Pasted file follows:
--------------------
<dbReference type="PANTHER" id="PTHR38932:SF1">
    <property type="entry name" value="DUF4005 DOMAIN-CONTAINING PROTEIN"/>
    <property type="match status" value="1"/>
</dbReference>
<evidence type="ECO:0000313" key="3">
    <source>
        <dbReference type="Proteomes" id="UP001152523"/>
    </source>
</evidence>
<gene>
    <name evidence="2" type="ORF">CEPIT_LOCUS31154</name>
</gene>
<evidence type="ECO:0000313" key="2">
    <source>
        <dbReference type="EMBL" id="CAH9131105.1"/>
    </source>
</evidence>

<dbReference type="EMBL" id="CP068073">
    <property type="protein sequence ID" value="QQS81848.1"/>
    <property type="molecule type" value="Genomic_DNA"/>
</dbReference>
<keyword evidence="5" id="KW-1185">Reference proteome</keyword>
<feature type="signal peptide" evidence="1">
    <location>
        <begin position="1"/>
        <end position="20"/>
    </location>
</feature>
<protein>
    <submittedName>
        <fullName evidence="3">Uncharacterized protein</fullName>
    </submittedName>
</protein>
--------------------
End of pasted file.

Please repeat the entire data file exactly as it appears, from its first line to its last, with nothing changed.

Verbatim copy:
<dbReference type="PANTHER" id="PTHR38932:SF1">
    <property type="entry name" value="DUF4005 DOMAIN-CONTAINING PROTEIN"/>
    <property type="match status" value="1"/>
</dbReference>
<evidence type="ECO:0000313" key="3">
    <source>
        <dbReference type="Proteomes" id="UP001152523"/>
    </source>
</evidence>
<gene>
    <name evidence="2" type="ORF">CEPIT_LOCUS31154</name>
</gene>
<evidence type="ECO:0000313" key="2">
    <source>
        <dbReference type="EMBL" id="CAH9131105.1"/>
    </source>
</evidence>

<dbReference type="EMBL" id="CP068073">
    <property type="protein sequence ID" value="QQS81848.1"/>
    <property type="molecule type" value="Genomic_DNA"/>
</dbReference>
<keyword evidence="5" id="KW-1185">Reference proteome</keyword>
<feature type="signal peptide" evidence="1">
    <location>
        <begin position="1"/>
        <end position="20"/>
    </location>
</feature>
<protein>
    <submittedName>
        <fullName evidence="3">Uncharacterized protein</fullName>
    </submittedName>
</protein>